Republicans in Congress are working to repeal and replace the Affordable Care Act (ACA), which boasts among its achievements the fact that insurance companies must now cover all costs for all maternity care. In contrast, conservatives shimmied their answer to the current law, the American Health Care Act (AHCA), through the House last month — and, in its current form, it would obliterate that benefit. Now, it's up to the Senate to rework the AHCA into legislation that can pass there, too. If they're successful, and coverage for care before, during, and after birth is curtailed, families across the nation could be left scrambling financially, and therefore considering birth alternatives. So, will home births increase if the ACA is nixed, and is that dangerous?
Under the ACA, more commonly known as Obamacare, maternity care is covered as one of 10 "essential health benefits." Not only does this guarantee that insurers on the private market will fully cover all care associated with pregnancy and having a baby in every plan, but the law also makes it illegal for any insurer to raise premiums simply because a woman is pregnant. The version of the AHCA that passed the House and is now being doctored by an all-male group of senators, though, introduces a new, regressive reality: According to a report from the Center for American Progress, it could tack on an extra $17,320 just for a pregnancy. That's a mind-boggling 425 percent increase.
The insurers wouldn't legally be allowed to out-and-out deny a woman coverage, but it may not matter. This has the potential to make the coverage too expensive for many to afford. After all, the United States is already the most expensive place in the world to give birth, according to the BBC, with total costs averaging between $30,000 for a vaginal delivery and $50,000 for a C-section. If insurers were permitted to abdicate their responsibility to cover significant portions of these costs — or if they once again began charging astronomical premiums to do so — some women and families trying to figure out how to bring their children into the world would likely have to think of a plan B.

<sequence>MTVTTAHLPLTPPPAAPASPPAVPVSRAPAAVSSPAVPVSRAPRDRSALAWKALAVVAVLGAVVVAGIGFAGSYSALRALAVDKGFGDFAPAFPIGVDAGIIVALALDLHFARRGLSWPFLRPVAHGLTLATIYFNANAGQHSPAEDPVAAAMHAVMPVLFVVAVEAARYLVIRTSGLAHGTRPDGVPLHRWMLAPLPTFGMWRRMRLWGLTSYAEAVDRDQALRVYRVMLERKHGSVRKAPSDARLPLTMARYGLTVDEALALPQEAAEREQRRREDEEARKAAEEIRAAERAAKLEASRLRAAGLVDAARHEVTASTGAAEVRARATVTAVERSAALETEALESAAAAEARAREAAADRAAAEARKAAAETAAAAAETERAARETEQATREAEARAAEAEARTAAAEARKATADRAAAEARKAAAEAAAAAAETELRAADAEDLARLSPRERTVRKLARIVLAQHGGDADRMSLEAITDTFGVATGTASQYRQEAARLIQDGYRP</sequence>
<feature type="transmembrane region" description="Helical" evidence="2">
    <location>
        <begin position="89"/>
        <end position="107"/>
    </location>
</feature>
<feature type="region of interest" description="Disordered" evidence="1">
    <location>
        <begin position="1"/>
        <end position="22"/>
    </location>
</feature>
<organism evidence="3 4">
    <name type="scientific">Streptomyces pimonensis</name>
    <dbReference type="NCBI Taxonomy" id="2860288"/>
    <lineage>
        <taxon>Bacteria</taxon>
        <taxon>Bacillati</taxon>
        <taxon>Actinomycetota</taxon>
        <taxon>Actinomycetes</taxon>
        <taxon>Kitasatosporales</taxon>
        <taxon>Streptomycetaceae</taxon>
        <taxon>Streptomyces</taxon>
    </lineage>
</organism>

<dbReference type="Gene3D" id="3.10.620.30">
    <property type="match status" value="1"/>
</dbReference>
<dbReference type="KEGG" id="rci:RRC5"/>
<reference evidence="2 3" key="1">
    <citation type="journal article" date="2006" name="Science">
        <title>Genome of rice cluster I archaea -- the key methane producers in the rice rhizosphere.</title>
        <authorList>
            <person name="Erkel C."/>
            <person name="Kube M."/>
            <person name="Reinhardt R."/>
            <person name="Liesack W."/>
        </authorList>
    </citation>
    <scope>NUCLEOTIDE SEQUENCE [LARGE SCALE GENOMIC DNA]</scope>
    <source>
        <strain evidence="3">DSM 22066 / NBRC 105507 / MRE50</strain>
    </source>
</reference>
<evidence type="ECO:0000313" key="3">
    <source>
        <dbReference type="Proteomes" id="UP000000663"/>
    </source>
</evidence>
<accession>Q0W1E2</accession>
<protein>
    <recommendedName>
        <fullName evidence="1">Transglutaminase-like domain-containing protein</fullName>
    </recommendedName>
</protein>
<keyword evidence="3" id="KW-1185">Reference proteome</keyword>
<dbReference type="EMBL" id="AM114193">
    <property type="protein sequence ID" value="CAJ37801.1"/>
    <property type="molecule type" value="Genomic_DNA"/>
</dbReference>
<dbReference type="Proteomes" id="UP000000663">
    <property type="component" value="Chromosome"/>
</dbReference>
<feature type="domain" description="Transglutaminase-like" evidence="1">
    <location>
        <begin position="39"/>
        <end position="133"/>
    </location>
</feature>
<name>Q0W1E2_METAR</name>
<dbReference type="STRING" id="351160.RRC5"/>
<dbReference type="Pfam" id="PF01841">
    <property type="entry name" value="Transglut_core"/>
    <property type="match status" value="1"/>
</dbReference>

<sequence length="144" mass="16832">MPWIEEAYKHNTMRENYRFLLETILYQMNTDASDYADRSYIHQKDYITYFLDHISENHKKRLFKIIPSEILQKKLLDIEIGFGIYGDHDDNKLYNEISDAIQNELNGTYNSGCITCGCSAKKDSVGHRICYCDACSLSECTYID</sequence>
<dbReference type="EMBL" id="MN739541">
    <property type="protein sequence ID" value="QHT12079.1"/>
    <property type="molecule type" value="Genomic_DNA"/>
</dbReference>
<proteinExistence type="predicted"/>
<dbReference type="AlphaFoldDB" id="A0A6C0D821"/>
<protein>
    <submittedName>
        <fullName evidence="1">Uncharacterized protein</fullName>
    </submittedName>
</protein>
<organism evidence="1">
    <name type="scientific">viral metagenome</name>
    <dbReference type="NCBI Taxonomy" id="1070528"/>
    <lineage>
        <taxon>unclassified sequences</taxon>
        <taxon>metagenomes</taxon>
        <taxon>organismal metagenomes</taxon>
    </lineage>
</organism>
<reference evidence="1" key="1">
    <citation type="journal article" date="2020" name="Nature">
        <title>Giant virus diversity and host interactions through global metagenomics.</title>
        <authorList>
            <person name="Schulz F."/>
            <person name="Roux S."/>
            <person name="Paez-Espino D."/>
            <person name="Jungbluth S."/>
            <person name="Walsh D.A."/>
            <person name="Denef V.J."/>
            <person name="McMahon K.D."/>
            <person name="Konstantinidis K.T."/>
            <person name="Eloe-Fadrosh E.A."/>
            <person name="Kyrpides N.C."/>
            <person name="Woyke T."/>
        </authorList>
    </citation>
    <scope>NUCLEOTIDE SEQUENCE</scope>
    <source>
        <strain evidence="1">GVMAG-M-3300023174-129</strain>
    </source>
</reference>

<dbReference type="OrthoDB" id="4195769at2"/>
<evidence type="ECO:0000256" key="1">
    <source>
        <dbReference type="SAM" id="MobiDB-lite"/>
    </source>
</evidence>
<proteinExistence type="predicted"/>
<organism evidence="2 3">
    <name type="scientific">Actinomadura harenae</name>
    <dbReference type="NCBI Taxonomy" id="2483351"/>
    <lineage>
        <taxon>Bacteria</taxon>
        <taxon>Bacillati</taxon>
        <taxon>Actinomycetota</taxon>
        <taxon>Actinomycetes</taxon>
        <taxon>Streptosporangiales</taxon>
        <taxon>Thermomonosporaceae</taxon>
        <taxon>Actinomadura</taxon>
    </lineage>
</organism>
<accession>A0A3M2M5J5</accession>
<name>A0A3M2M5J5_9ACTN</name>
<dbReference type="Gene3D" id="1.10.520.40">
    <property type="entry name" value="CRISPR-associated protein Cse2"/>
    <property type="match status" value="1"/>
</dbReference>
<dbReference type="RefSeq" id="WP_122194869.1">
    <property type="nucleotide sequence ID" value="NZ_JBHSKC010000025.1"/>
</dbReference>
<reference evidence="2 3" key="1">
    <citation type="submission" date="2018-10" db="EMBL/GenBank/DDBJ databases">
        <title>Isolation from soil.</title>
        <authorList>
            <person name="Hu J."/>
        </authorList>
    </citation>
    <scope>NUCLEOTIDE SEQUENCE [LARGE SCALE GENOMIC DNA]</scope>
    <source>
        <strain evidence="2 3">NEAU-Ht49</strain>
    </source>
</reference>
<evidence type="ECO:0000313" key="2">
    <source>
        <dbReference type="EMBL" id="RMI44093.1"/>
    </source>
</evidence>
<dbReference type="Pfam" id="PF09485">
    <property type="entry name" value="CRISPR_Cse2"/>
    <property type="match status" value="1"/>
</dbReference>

In fact, one of the main reasons why women do opt for home births is to curb their expenses, as an "average uncomplicated vaginal birth costs about 60% less in a home than in a hospital," according to the American Pregnancy Association. There are other benefits of going the at-home route, which is generally done under the supervision of a midwife or sometimes a doctor, too: the ability to move around freely, share the experience with family and friends, and avoid medical interventions like a C-section or epidural. There's a major requirement, though: Women must have a healthy, low-risk pregnancy in order for a home birth to be a safe option.
According to the Mayo Clinic, there are some women who would be better off giving birth in a hospital. This group includes those who have already had a C-section; are dealing with any chronic medical condition; are less than 37 weeks or more than 41 weeks pregnant; and more. For these women, feeling forced to have a home birth because a hospital stay is financially out of reach could prove incredibly, and unnecessarily, dangerous.
There are no data that project whether home births will increase if the AHCA passes the Senate with the damaging slashing of this "essential health benefit" still in place. But, considering the financial burden it could impose, it does not seem like a particularly outlandish possibility.